YES, want to stay and work through issues: Get started on some new ways to understand each other. Choose ONE of the following exercises and bring your responses to your first session:
1. Each of you, without consulting the other or discussing your responses, answer the following questions in writing.
What’s good about our relationship? What’s not-so-good about it?
Describe three ways you want your relationship to change. What are you willing to do to make that happen?
2. Buy two copies of The Seven Principles for Making Marriage Work (Gottman, J. 2015), a book based on Dr. John Gottman’s 25 years of research on couples. Read the first three chapters.
3. Take the free Love Languages survey.
4. Watch Dr. Sue Johnson explain why love and monogamous relationships are important for health and survival.
NO, do not want to stay: Let’s find a way for the two of you to work toward closure and transition to a different kind of relating, something like friends or respectful enemies, especially if you have children.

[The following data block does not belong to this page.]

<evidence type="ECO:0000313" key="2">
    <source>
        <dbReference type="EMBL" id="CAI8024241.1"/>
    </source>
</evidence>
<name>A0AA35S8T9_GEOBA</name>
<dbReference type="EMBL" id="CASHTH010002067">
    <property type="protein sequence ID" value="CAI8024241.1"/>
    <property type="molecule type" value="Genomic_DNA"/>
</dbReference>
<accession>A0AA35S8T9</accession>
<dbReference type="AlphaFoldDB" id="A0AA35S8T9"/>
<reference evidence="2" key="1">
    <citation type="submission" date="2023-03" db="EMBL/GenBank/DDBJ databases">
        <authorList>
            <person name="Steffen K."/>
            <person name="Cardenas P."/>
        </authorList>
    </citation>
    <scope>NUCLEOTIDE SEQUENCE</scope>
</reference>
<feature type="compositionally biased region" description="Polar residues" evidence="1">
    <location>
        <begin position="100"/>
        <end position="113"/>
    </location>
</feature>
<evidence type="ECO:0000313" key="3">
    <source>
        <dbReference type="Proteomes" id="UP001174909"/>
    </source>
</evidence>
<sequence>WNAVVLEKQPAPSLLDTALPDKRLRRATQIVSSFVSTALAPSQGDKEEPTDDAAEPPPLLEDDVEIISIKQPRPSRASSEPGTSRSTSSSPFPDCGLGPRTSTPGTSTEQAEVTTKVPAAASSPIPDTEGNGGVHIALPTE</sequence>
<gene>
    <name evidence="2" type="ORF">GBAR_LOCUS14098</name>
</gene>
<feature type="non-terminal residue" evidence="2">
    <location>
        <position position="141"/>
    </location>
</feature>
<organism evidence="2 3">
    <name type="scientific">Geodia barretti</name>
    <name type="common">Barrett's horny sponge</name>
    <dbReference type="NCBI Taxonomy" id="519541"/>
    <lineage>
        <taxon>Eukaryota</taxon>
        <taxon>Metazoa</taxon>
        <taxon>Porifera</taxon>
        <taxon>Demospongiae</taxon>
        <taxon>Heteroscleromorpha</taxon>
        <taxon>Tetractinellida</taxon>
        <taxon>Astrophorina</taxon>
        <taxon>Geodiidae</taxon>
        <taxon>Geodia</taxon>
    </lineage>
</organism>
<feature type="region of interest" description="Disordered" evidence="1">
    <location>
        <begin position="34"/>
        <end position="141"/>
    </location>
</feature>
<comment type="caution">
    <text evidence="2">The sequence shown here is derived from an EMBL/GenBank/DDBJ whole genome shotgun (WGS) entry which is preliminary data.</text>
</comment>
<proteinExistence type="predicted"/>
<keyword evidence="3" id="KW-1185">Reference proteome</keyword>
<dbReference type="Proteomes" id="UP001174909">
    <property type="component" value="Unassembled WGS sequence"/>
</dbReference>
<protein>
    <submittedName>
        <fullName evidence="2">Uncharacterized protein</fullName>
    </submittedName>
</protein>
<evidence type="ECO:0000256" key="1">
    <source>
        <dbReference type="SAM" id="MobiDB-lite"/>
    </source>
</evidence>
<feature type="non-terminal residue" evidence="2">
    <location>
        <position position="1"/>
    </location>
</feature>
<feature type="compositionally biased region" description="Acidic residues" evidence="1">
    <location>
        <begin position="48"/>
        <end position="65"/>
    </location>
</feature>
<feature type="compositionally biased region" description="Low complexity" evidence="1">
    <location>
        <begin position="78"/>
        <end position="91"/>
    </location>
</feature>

Most couples come into couple therapy hoping to get out of the stuck place they’re in. One or both partners may want to end the relationship. Or one has more hope than the other about learning how to be happier. Sometimes both people blame the other for their difficulties and want the other person to change. Whatever the reason, you want to know that the therapist genuinely cares about both of you and that the therapist does not have an agenda for your relationship. Therapy can be goal-oriented and short-term or ongoing depending on your needs.
Plan to commit to 10 weekly meetings.